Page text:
BPA Starts Limited Spill of Columbia
by Jonathan Brinckman
The release is about one-third of normal for May, the month when the number of fish heading downstream reaches its peak
The Bonneville Power Administration late Wednesday ordered the opening of spillways at two federal dams, providing a safer way for young salmon to reach the sea but sacrificing the production of some electricity at a time of uncertain power supply.
The U.S. Army Corps of Engineers, which operates eight federal dams on the lower Snake and Columbia rivers, opened up spillways at Bonneville and The Dalles dams at 6 p.m., sending torrents of water over the dams. Corps officials said they would continue spilling water for about three weeks.
Until now, the BPA had said water supplies were too tight -- and electricity generation too diminished as a result -- for any water to be spilled over dams this spring. The federal salmon recovery plan, which says millions of gallons should be sent over spillways in spring and summer, includes a provision that lets the BPA declare a power emergency and avoid spilling. The agency has twice declared the emergency this spring.
Spillways in most years are opened at all eight dams during the spring and summer, when millions of juvenile salmon and steelhead are traveling downstream. The BPA ordered limited spilling, about one third of what is normally sent over spillways in May, after federal biologists reported that the action would significantly help imperiled salmon and steelhead.
May is the peak of the outward migration, with more young fish traveling down the Columbia than any other month.
The BPA had hoped to begin limited spilling last week after the forecast showed slightly more water than expected. It proposed a deal in which spilling would begin immediately if a mid-Columbia utility promised to produce extra electricity this summer if the water forecast deteriorated.
The Grant County Public Utility would generate the additional power by halting spilling at Priest Rapids and Wanapum dams, in central Washington. That plan, though, must be approved by the Federal Energy Regulatory Commission. Bonneville shelved the plan after it was opposed by tribes and the state of Montana.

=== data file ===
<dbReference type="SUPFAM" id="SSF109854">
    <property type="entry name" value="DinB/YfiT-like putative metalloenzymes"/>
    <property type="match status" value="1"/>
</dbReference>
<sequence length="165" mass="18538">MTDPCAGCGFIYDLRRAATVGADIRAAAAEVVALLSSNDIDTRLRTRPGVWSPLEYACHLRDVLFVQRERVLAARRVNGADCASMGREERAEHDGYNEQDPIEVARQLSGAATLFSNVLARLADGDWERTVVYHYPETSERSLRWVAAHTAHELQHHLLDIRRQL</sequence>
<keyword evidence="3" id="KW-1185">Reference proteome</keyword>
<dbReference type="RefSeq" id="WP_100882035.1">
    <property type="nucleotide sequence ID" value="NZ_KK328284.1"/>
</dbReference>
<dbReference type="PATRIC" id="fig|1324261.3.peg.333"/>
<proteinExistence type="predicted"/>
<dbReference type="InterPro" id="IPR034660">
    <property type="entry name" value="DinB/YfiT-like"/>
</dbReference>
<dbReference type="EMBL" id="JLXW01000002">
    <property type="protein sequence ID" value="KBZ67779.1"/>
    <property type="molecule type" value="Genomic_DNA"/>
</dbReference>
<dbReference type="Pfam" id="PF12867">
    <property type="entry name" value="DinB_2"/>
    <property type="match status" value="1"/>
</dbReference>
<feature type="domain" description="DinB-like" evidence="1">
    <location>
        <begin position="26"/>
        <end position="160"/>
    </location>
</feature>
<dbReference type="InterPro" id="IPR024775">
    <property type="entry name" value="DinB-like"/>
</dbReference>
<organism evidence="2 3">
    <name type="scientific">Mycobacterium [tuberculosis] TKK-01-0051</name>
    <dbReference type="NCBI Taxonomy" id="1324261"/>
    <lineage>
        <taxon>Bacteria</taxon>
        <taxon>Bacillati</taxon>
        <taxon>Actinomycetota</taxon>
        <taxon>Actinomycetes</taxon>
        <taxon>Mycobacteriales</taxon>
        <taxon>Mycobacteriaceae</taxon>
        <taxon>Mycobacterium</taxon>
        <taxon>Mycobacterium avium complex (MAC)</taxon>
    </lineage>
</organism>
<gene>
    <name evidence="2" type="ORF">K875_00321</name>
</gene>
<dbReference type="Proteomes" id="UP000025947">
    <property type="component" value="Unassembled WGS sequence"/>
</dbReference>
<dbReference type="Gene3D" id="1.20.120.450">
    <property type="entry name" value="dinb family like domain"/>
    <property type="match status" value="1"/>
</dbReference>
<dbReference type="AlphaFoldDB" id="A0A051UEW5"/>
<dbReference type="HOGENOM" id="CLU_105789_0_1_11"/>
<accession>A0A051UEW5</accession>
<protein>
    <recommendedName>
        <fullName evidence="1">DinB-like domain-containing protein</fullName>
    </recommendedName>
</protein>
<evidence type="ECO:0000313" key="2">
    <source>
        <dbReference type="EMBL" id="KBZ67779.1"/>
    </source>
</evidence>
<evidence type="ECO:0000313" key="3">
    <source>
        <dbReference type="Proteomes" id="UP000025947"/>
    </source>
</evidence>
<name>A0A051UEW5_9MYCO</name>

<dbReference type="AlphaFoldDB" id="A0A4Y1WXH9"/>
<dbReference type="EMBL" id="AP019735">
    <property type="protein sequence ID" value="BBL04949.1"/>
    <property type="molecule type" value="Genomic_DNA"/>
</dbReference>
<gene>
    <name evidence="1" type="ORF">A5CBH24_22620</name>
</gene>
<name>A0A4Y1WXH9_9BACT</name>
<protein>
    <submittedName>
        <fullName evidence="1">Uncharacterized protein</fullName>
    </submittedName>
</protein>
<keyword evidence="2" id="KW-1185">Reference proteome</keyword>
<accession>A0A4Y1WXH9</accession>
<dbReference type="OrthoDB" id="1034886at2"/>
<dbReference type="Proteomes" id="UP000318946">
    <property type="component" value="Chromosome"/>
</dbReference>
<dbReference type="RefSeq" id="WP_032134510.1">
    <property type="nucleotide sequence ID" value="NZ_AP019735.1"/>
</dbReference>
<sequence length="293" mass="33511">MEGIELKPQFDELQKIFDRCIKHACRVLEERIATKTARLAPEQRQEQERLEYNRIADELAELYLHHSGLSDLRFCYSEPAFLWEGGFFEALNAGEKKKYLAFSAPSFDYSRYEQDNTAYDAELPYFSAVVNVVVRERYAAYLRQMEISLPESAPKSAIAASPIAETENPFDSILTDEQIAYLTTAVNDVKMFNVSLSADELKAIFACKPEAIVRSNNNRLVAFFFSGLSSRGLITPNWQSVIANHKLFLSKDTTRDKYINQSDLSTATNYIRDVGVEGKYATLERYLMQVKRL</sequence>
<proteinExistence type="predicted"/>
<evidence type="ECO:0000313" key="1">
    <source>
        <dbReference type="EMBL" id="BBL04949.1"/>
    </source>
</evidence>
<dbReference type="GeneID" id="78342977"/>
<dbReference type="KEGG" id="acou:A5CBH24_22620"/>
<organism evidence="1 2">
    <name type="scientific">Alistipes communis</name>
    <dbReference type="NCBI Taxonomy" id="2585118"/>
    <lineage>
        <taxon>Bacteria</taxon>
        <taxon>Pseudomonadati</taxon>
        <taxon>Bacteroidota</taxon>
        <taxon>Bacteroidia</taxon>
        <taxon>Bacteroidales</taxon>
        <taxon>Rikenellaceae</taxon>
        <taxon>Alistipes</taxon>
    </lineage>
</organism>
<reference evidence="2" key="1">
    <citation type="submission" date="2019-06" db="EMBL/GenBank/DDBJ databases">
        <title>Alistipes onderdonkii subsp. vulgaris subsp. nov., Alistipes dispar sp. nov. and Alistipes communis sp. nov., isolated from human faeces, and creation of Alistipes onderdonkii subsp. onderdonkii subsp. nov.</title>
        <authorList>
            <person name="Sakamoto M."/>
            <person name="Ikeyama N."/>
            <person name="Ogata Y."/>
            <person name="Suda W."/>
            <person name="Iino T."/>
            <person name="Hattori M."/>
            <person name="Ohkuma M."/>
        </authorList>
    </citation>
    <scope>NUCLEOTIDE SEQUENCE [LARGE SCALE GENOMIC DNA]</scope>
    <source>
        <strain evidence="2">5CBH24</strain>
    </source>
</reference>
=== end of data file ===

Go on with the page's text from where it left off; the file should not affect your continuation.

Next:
Tribes said they did not like the idea of trading spilling at one dam for spilling at another and said the BPA should be spilling water without making any deals. Montana representatives said they were opposed to any spilling this year with water supplies so tight.
The plan was supported by the states of Idaho and Washington and the National Marine Fisheries Service, the federal agency in charge of threatened and endangered salmon.
Steve Wright, the BPA's acting administrator, said Wednesday that he hoped the Grant County plan would be approved by the Federal Energy Regulatory Commission, despite opposition.
"We had to ensure the reliability of the Northwest's power supply and the financial viability of the agency (the BPA)." Wright said. "The proposed deal with Grant PUD should allow limited spill now without leaving the system worse off in terms of reliability."
Tribal leaders said they are happy that water is being spilled for salmon. But they think that Grant should not be allowed to cut off its spilling later this year if water supplies run low.
"We support a spill program as the principal means of protecting fish," said Don Sampson, the executive director of the Columbia River Inter-Tribal Fish Commission, which represents four tribes with treaty rights to salmon and steelhead. "We have not and do not support the swap."
Eric Bloch, an Oregon representative, said he was glad spilling had started.
"It's the right thing to do," Bloch said. "There are still plenty of fish in the river that will benefit from this spill."
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